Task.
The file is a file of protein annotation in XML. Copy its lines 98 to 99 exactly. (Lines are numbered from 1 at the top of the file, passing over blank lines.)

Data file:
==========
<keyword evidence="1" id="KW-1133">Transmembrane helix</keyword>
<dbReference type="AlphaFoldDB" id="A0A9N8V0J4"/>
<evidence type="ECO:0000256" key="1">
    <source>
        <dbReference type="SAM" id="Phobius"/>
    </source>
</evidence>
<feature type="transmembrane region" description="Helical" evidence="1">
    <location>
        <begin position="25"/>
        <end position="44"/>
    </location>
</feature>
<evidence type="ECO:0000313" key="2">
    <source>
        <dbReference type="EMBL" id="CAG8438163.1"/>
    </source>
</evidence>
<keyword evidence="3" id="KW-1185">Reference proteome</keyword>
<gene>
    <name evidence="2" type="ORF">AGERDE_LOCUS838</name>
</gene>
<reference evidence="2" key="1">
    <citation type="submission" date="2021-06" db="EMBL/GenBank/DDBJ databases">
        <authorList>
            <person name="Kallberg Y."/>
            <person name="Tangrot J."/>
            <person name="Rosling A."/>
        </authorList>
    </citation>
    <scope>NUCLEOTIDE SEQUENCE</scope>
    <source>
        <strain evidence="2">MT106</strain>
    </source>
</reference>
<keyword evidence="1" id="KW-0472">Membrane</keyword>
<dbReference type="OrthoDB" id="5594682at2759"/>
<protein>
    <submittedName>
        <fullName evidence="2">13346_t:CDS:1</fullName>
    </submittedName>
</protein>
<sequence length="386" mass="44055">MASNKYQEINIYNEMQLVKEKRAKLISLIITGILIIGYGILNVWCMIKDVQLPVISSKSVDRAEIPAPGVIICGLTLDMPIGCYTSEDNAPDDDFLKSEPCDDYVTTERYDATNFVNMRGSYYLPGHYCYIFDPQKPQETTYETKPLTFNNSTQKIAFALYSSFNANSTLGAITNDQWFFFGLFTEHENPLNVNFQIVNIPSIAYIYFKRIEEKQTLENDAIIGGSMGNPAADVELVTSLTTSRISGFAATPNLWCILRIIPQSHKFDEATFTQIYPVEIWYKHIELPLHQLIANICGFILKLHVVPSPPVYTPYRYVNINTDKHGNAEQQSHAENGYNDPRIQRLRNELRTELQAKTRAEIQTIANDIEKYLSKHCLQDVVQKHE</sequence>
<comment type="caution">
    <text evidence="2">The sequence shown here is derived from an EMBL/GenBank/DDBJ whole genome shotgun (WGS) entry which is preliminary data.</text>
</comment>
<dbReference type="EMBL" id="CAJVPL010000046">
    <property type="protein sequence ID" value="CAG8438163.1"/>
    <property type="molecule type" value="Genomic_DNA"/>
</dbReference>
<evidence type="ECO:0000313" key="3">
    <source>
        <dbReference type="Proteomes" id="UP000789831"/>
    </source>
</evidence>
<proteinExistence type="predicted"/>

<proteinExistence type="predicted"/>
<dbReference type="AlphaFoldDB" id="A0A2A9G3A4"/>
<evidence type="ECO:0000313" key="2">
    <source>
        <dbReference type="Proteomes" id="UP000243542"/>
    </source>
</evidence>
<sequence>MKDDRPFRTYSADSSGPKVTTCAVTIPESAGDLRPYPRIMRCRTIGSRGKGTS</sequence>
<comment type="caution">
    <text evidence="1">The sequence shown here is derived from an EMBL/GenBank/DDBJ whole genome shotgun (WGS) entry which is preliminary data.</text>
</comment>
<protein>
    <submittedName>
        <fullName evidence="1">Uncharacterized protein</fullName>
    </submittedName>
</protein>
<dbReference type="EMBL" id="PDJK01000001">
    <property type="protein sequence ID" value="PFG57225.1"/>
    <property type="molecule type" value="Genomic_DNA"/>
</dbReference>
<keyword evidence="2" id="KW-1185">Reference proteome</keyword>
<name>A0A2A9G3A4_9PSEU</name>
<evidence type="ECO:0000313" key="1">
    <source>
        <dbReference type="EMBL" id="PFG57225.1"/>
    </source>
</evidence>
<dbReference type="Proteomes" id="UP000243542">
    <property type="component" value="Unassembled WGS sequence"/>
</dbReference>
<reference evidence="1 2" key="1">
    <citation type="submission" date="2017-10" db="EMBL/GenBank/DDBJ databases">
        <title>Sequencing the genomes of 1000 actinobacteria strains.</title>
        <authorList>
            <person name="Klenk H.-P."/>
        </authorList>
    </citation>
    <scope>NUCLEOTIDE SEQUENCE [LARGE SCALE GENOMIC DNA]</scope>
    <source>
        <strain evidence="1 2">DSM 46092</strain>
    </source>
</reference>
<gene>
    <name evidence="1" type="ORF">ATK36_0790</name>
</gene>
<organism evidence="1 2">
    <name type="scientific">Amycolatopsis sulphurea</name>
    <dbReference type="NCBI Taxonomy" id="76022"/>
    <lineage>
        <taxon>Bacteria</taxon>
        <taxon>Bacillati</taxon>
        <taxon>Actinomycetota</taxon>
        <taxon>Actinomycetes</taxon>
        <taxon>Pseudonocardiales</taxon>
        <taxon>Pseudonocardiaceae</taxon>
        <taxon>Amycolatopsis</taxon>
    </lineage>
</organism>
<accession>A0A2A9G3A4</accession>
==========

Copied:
</reference>
<gene>